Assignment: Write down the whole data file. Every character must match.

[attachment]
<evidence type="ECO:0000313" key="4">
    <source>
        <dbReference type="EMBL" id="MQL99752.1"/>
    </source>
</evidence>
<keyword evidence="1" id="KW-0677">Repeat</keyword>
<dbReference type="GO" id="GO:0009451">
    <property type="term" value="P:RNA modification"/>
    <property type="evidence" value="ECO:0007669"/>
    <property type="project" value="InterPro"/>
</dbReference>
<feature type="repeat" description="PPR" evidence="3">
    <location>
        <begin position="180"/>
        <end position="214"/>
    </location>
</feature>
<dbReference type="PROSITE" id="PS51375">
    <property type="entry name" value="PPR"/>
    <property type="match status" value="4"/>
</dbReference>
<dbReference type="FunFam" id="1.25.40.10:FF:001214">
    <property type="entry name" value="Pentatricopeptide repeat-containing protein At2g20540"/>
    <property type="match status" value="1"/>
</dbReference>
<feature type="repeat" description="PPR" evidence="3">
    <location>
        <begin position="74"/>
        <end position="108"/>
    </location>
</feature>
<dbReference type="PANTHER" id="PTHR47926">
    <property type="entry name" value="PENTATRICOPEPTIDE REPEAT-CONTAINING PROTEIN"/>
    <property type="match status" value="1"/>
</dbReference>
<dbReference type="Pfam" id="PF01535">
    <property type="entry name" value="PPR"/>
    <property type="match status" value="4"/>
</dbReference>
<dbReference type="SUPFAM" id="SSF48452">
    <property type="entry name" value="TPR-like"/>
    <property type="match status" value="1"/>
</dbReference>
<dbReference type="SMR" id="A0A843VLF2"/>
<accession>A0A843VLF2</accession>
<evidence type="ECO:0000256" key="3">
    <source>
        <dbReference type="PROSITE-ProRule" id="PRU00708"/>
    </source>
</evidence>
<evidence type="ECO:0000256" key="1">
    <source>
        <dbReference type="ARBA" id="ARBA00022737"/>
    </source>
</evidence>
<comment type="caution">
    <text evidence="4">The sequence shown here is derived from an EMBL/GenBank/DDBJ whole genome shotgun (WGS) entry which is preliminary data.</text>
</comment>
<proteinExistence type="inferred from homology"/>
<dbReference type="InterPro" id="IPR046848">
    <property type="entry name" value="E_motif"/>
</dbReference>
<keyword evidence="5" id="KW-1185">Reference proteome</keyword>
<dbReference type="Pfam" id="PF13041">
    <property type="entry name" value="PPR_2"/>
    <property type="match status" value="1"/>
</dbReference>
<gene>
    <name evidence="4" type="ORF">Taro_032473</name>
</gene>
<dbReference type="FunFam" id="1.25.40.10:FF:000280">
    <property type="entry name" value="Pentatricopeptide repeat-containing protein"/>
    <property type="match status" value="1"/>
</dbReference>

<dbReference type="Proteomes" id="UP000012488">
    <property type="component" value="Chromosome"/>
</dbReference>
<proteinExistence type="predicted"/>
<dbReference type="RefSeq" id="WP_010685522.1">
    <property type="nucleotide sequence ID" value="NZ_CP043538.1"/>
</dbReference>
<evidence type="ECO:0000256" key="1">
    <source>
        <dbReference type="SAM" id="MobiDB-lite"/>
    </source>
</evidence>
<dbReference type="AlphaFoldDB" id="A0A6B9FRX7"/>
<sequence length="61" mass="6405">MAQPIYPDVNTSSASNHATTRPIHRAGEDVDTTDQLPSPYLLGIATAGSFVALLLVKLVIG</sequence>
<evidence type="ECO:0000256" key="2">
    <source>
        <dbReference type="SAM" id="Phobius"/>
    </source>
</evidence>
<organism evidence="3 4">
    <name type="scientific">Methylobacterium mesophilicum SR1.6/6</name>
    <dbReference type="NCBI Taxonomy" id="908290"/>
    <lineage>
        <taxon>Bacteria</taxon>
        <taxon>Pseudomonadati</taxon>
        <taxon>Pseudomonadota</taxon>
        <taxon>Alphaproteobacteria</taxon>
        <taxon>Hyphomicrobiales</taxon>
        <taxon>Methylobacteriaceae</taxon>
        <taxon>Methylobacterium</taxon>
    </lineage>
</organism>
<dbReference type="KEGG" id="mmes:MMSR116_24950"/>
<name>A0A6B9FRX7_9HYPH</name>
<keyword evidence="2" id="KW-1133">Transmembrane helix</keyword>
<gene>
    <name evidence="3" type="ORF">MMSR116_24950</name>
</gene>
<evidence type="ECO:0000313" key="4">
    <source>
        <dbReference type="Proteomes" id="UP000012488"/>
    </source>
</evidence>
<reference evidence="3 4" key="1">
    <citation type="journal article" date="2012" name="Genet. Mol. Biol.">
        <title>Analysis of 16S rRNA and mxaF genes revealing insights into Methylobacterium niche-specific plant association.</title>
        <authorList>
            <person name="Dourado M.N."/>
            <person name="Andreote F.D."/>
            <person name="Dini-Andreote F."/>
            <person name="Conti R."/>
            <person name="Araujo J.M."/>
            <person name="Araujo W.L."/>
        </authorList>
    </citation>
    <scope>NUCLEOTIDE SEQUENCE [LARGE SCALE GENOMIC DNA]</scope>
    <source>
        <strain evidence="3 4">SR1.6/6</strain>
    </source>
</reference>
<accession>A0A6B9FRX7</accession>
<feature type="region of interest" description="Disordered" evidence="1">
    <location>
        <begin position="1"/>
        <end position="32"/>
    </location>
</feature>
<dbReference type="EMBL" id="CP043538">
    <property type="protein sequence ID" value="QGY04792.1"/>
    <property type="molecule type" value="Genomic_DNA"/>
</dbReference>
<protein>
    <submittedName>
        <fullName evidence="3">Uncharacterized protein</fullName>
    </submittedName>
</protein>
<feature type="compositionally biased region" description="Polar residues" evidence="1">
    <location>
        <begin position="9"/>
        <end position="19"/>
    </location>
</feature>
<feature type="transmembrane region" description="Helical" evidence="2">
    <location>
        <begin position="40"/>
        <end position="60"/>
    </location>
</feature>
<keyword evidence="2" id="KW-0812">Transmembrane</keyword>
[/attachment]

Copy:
<evidence type="ECO:0000313" key="4">
    <source>
        <dbReference type="EMBL" id="MQL99752.1"/>
    </source>
</evidence>
<keyword evidence="1" id="KW-0677">Repeat</keyword>
<dbReference type="GO" id="GO:0009451">
    <property type="term" value="P:RNA modification"/>
    <property type="evidence" value="ECO:0007669"/>
    <property type="project" value="InterPro"/>
</dbReference>
<feature type="repeat" description="PPR" evidence="3">
    <location>
        <begin position="180"/>
        <end position="214"/>
    </location>
</feature>
<dbReference type="PROSITE" id="PS51375">
    <property type="entry name" value="PPR"/>
    <property type="match status" value="4"/>
</dbReference>
<dbReference type="FunFam" id="1.25.40.10:FF:001214">
    <property type="entry name" value="Pentatricopeptide repeat-containing protein At2g20540"/>
    <property type="match status" value="1"/>
</dbReference>
<feature type="repeat" description="PPR" evidence="3">
    <location>
        <begin position="74"/>
        <end position="108"/>
    </location>
</feature>
<dbReference type="PANTHER" id="PTHR47926">
    <property type="entry name" value="PENTATRICOPEPTIDE REPEAT-CONTAINING PROTEIN"/>
    <property type="match status" value="1"/>
</dbReference>
<dbReference type="Pfam" id="PF01535">
    <property type="entry name" value="PPR"/>
    <property type="match status" value="4"/>
</dbReference>
<dbReference type="SUPFAM" id="SSF48452">
    <property type="entry name" value="TPR-like"/>
    <property type="match status" value="1"/>
</dbReference>
<dbReference type="SMR" id="A0A843VLF2"/>
<accession>A0A843VLF2</accession>
<evidence type="ECO:0000256" key="3">
    <source>
        <dbReference type="PROSITE-ProRule" id="PRU00708"/>
    </source>
</evidence>
<evidence type="ECO:0000256" key="1">
    <source>
        <dbReference type="ARBA" id="ARBA00022737"/>
    </source>
</evidence>
<comment type="caution">
    <text evidence="4">The sequence shown here is derived from an EMBL/GenBank/DDBJ whole genome shotgun (WGS) entry which is preliminary data.</text>
</comment>
<proteinExistence type="inferred from homology"/>
<dbReference type="InterPro" id="IPR046848">
    <property type="entry name" value="E_motif"/>
</dbReference>
<keyword evidence="5" id="KW-1185">Reference proteome</keyword>
<dbReference type="Pfam" id="PF13041">
    <property type="entry name" value="PPR_2"/>
    <property type="match status" value="1"/>
</dbReference>
<gene>
    <name evidence="4" type="ORF">Taro_032473</name>
</gene>
<dbReference type="FunFam" id="1.25.40.10:FF:000280">
    <property type="entry name" value="Pentatricopeptide repeat-containing protein"/>
    <property type="match status" value="1"/>
</dbReference>

<dbReference type="Proteomes" id="UP000012488">
    <property type="component" value="Chromosome"/>
</dbReference>
<proteinExistence type="predicted"/>
<dbReference type="RefSeq" id="WP_010685522.1">
    <property type="nucleotide sequence ID" value="NZ_CP043538.1"/>
</dbReference>
<evidence type="ECO:0000256" key="1">
    <source>
        <dbReference type="SAM" id="MobiDB-lite"/>
    </source>
</evidence>
<dbReference type="AlphaFoldDB" id="A0A6B9FRX7"/>
<sequence length="61" mass="6405">MAQPIYPDVNTSSASNHATTRPIHRAGEDVDTTDQLPSPYLLGIATAGSFVALLLVKLVIG</sequence>
<evidence type="ECO:0000256" key="2">
    <source>
        <dbReference type="SAM" id="Phobius"/>
    </source>
</evidence>
<organism evidence="3 4">
    <name type="scientific">Methylobacterium mesophilicum SR1.6/6</name>
    <dbReference type="NCBI Taxonomy" id="908290"/>
    <lineage>
        <taxon>Bacteria</taxon>
        <taxon>Pseudomonadati</taxon>
        <taxon>Pseudomonadota</taxon>
        <taxon>Alphaproteobacteria</taxon>
        <taxon>Hyphomicrobiales</taxon>
        <taxon>Methylobacteriaceae</taxon>
        <taxon>Methylobacterium</taxon>
    </lineage>
</organism>
<dbReference type="KEGG" id="mmes:MMSR116_24950"/>
<name>A0A6B9FRX7_9HYPH</name>
<keyword evidence="2" id="KW-1133">Transmembrane helix</keyword>
<gene>
    <name evidence="3" type="ORF">MMSR116_24950</name>
</gene>
<evidence type="ECO:0000313" key="4">
    <source>
        <dbReference type="Proteomes" id="UP000012488"/>
    </source>
</evidence>
<reference evidence="3 4" key="1">
    <citation type="journal article" date="2012" name="Genet. Mol. Biol.">
        <title>Analysis of 16S rRNA and mxaF genes revealing insights into Methylobacterium niche-specific plant association.</title>
        <authorList>
            <person name="Dourado M.N."/>
            <person name="Andreote F.D."/>
            <person name="Dini-Andreote F."/>
            <person name="Conti R."/>
            <person name="Araujo J.M."/>
            <person name="Araujo W.L."/>
        </authorList>
    </citation>
    <scope>NUCLEOTIDE SEQUENCE [LARGE SCALE GENOMIC DNA]</scope>
    <source>
        <strain evidence="3 4">SR1.6/6</strain>
    </source>
</reference>
<accession>A0A6B9FRX7</accession>
<feature type="region of interest" description="Disordered" evidence="1">
    <location>
        <begin position="1"/>
        <end position="32"/>
    </location>
</feature>
<dbReference type="EMBL" id="CP043538">
    <property type="protein sequence ID" value="QGY04792.1"/>
    <property type="molecule type" value="Genomic_DNA"/>
</dbReference>
<protein>
    <submittedName>
        <fullName evidence="3">Uncharacterized protein</fullName>
    </submittedName>
</protein>
<feature type="compositionally biased region" description="Polar residues" evidence="1">
    <location>
        <begin position="9"/>
        <end position="19"/>
    </location>
</feature>
<feature type="transmembrane region" description="Helical" evidence="2">
    <location>
        <begin position="40"/>
        <end position="60"/>
    </location>
</feature>
<keyword evidence="2" id="KW-0812">Transmembrane</keyword>